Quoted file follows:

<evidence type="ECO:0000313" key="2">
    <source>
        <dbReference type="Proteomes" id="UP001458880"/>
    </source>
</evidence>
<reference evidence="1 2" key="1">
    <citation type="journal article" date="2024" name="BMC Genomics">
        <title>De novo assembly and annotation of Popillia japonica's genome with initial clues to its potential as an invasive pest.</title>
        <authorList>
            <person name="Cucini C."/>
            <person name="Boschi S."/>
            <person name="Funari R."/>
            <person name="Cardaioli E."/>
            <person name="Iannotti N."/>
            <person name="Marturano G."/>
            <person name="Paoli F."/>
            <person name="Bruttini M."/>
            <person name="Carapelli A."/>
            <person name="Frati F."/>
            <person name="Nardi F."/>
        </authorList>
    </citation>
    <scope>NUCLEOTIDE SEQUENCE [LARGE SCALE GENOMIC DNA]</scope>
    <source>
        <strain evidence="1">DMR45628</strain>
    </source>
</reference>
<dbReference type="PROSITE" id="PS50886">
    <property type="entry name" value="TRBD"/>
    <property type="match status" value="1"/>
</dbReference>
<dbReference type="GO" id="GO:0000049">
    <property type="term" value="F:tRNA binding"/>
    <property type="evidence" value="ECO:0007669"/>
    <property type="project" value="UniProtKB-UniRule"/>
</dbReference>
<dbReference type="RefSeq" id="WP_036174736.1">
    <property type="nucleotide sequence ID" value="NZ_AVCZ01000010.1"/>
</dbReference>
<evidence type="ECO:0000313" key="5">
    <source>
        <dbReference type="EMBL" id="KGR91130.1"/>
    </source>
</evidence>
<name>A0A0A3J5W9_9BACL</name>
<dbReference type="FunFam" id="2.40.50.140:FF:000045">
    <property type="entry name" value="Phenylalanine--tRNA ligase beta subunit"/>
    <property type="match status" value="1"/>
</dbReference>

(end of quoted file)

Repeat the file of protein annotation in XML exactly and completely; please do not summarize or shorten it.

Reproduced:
<evidence type="ECO:0000313" key="2">
    <source>
        <dbReference type="Proteomes" id="UP001458880"/>
    </source>
</evidence>
<reference evidence="1 2" key="1">
    <citation type="journal article" date="2024" name="BMC Genomics">
        <title>De novo assembly and annotation of Popillia japonica's genome with initial clues to its potential as an invasive pest.</title>
        <authorList>
            <person name="Cucini C."/>
            <person name="Boschi S."/>
            <person name="Funari R."/>
            <person name="Cardaioli E."/>
            <person name="Iannotti N."/>
            <person name="Marturano G."/>
            <person name="Paoli F."/>
            <person name="Bruttini M."/>
            <person name="Carapelli A."/>
            <person name="Frati F."/>
            <person name="Nardi F."/>
        </authorList>
    </citation>
    <scope>NUCLEOTIDE SEQUENCE [LARGE SCALE GENOMIC DNA]</scope>
    <source>
        <strain evidence="1">DMR45628</strain>
    </source>
</reference>
<dbReference type="PROSITE" id="PS50886">
    <property type="entry name" value="TRBD"/>
    <property type="match status" value="1"/>
</dbReference>
<dbReference type="GO" id="GO:0000049">
    <property type="term" value="F:tRNA binding"/>
    <property type="evidence" value="ECO:0007669"/>
    <property type="project" value="UniProtKB-UniRule"/>
</dbReference>
<dbReference type="RefSeq" id="WP_036174736.1">
    <property type="nucleotide sequence ID" value="NZ_AVCZ01000010.1"/>
</dbReference>
<evidence type="ECO:0000313" key="5">
    <source>
        <dbReference type="EMBL" id="KGR91130.1"/>
    </source>
</evidence>
<name>A0A0A3J5W9_9BACL</name>
<dbReference type="FunFam" id="2.40.50.140:FF:000045">
    <property type="entry name" value="Phenylalanine--tRNA ligase beta subunit"/>
    <property type="match status" value="1"/>
</dbReference>